Brig Johnson: To give them their attaboys or whatever, like creating that intentionally in you. I call it building a net. Each part of the net, each wrong in the net stake, you created it as opposed to someone else create it. You create that internally and I show them how to do that. But when the net is there. You can get on a tightrope and do anything you want, perform all the circus tricks you want, flips and whatever, because you're not looking down, going you got me? Did you do that stake? Because you created that stake. You did it. So when you create your own net, you know its secure. You can walk the tightrope and if you fall, you may not want to fall, and it may not feel good to fall, but you know you have your own net.
Stacy Mayer: Yeah, I see this in minority leaders right now and the people who are outspoken and the people who are just doing their thing, you can almost see it in their eyes. They're not looking for approval. They're not looking around: 'Did you see it? Did you make a change? Is corporate leadership changing? Is there more diversity? How many numbers do we have?' You know what? They are the number. And I see it all the time. They're like: 'I am going to get into that position of leadership so that I can create change. I'm not looking for you to do it right. I'll do it, fine. I will hold that right.'
Brig Johnson: I'm so glad you said it that way. And to do that not begrudgingly. Everything goes back to the feeling. So why are you doing that? Because I'm choosing to. I'm compelled to. As opposed to resentful. That burns you out and churns you because you're still looking for them to prove that like: 'Do you see it? Do you see it? Do you see it.' No, I'm doing this because I'm compelled to. And when you do that you don't do at a lack over, you do out of sufficiency.
Stacy Mayer: Yeah. So have any of your clients surprised you along the way? Do you have any stories that you could share with us?
Brig Johnson: My clients are doing so amazingly awesome things. I looked on Good Morning America and one of my clients was on there. I'm like: 'Wait. Ok!'
My clients are getting just amazing results in their businesses and where they're going. But you know what the main thing my clients are making improvements in? Is in their relationships with themselves and in their relationships with their family and those around them. It's like they're living in more peace and producing more. But their spouses are saying: 'I'm so glad that you hired her.' Because when we're centered at home and when we're not worried about everything else, that's when we start creating epic shit. It's not we create epic shit and then come home. It starts inside us and then it just expands out.
So I know in two or three years from now, it's just going to be amazing it what they're doing. But yeah, when the spouses start saying: 'You're just a different person. You're not using energy on fighting and fussing about this coworker or I didn't get it. They just leave it as opposed to staying up all night and 'I'm going to do this plan of action' and all of that. They're more centered and grounded. When you have that, you have more energy to focus in the direction that you want to do. So I think that's a surprise.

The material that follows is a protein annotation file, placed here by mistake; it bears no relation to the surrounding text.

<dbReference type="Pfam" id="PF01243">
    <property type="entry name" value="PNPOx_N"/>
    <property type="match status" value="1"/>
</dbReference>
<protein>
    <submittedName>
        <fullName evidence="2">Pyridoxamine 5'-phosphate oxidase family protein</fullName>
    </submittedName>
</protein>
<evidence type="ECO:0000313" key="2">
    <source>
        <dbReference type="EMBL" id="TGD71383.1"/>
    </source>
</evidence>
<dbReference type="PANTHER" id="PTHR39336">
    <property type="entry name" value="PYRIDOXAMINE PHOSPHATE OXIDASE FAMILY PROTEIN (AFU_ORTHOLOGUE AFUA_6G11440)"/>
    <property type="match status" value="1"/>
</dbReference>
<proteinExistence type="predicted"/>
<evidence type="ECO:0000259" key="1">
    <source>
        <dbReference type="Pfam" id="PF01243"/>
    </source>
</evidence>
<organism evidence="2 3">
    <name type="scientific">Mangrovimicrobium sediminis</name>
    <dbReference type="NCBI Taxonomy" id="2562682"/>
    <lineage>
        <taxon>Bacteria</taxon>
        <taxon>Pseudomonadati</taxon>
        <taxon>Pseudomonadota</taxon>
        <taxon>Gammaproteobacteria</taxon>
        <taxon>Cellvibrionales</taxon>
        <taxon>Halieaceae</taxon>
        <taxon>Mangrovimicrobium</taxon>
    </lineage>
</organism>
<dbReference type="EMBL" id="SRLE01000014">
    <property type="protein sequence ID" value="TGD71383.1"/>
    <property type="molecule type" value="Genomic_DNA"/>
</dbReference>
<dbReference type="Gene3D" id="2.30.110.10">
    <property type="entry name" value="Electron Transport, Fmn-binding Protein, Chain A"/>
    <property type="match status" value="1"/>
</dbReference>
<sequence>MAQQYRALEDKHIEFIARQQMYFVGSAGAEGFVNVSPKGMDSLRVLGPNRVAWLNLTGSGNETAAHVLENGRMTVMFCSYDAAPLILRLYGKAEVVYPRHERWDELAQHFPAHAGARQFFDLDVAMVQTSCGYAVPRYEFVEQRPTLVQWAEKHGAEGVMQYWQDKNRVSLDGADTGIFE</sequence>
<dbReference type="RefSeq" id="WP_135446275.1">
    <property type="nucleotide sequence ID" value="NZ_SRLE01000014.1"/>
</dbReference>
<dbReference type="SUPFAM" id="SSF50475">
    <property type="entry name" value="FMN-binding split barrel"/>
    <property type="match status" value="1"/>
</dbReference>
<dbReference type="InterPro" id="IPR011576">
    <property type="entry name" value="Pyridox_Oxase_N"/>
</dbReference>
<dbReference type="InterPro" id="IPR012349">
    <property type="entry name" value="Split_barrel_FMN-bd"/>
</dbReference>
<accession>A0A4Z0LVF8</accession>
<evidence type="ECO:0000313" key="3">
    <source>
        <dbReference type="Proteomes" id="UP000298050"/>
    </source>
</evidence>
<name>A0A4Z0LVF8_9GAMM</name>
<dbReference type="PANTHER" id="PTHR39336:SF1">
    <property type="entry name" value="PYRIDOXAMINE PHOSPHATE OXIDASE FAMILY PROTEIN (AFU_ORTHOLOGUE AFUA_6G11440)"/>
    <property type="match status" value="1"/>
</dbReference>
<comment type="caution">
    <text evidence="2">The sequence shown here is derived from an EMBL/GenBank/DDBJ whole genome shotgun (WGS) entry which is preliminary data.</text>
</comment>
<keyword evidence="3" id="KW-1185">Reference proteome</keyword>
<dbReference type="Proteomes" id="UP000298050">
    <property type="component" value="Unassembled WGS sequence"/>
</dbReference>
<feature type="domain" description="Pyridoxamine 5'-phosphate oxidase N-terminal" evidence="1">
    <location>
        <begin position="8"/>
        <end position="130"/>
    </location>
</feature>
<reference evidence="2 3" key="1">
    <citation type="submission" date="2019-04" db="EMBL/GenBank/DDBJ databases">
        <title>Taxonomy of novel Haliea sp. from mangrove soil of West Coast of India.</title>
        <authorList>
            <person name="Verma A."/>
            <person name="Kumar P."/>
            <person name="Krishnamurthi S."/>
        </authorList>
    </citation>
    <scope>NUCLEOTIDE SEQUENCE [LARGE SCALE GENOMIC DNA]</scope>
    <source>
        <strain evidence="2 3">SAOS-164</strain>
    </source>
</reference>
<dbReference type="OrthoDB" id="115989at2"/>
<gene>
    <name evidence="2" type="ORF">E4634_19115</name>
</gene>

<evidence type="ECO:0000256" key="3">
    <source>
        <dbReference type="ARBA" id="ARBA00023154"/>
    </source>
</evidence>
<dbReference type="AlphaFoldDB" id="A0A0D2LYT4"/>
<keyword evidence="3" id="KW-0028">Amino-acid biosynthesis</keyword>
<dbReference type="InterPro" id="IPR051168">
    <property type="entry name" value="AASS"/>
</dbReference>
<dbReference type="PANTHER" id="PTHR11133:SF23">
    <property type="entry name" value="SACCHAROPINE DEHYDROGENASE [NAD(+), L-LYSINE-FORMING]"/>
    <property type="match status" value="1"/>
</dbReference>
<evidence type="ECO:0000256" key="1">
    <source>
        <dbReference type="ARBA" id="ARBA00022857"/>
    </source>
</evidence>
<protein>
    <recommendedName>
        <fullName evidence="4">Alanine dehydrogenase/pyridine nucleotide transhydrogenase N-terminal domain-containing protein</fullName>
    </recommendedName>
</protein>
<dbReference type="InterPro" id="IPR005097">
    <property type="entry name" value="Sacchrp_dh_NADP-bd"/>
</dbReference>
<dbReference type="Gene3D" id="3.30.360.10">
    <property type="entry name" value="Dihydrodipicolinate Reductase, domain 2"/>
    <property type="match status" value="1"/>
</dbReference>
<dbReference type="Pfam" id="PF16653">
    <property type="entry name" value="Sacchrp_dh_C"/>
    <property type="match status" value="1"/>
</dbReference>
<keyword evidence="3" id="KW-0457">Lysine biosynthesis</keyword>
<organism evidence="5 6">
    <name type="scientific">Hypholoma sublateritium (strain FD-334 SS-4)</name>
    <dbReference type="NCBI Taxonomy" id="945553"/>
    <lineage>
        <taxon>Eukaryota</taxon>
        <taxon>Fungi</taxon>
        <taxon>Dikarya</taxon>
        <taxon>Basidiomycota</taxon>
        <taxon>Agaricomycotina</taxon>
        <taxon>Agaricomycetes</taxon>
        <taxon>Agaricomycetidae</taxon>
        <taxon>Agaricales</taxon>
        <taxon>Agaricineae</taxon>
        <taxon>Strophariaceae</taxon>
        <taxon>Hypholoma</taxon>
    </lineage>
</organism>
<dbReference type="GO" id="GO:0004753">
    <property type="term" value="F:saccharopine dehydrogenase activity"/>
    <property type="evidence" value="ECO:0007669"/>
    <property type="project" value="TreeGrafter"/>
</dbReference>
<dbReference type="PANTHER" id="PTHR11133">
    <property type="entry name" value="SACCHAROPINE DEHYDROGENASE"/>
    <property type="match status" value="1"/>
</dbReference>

Stacy Mayer: Oh, I love it. So good. So where do you see yourself going next on your epic journey?
Brig Johnson: You know, I see myself just continuing on, serving and coming up with ways to explain the concepts and how to make it more accessible to others and just continuing to support women on their journeys. My biggest goal is to see one of my clients on a stage rocking it, like just rocking it, auditorium full. And I'm at the back with tears, just clapping. Like back up against the wall, just going: 'Yeah. Yeah. Own it.'
Stacy Mayer: Because you saw it, you saw it all along. And I think that that's the power of coaching. Is that we can see what they can't see. We talked about that at the beginning of this podcast. Right. Full circle. When Stacy, our coach Stacy, said that about you. It's like the whole room could see it, right? We all saw it. We knew it. We knew exactly what she meant. And that's what you see in your clients. Is that you see this ability to be up on that stage, to be creating change. And you are going to be right there with them applauding and tears in your eyes and just their biggest cheerleader.
Brig Johnson: Right. And I know, they say coaches, we're not supposed to be cheerleaders, but I am. I'm a cheerleader too.
Stacy Mayer: Oh, girl. I know you challenge them, too. I have seen you. Oh, yes. You're going to call them on all their s h y t. I love it.
Brig Johnson: Yes, I do. Because there's just some things that are that just get in our way. It's just us and our thinking.
Stacy Mayer: Oh so good. So how can listeners connect with you. How can we find you if people want to follow you like I've suggested or do some work with you, what should they do?
Brig Johnson: BrigJohnson.com is my website and I offer masterclasses there sometimes. So check and see. And then Johnson Brig on Instagram.
Stacy Mayer: Oh, perfect. Do you have any final words of advice for that corporate leader that's trying to get ahead? They're trying to figure it out. Anything else that you want to say before we go to kind of wrap this up?
Brig Johnson: I think the biggest thing is like it is inside out and find the peace within and learn to operate in full agency and sufficiency and who you are right now, what you're doing right now, is totally enough. Where you are is enough. And whether or not somebody else sees it or not, that has no validity on your value. Don't allow other people to tell you your value. You establish that. And when you know that, you just create even more value. But waiting around for other people to tell you? No.
Stacy Mayer: No thank you.
Brig Johnson: No, you're on a hamster wheel.
Stacy Mayer: Thank you so much for being here with us. Brig, I have a feeling I'm going to have you back. This conversation has only just begun. Thank you.
Brig Johnson: I'd love to.
Stacy Mayer: Really appreciate it.
Stacy Mayer: All right. Bye.
About Your Host
Hi! I'm Stacy Mayer, a Certified Executive Coach and Promotion Strategist on a mission to bring more diversity to the leadership table by getting 1000 underrepresented corporate managers promoted into senior executive positions each year worldwide.
I help undervalued executives scale to the C-Suite using repositioning strategies that build your confidence and visibility, so you can earn the recognition and support you need from key stakeholders while embodying your unique leadership style.
My podcast “Maximize Your Career with Stacy Mayer” tackles topics like executive communication, getting more respect in the workplace from challenging bosses and team members, and avoiding the common mistakes that sabotage career advancement.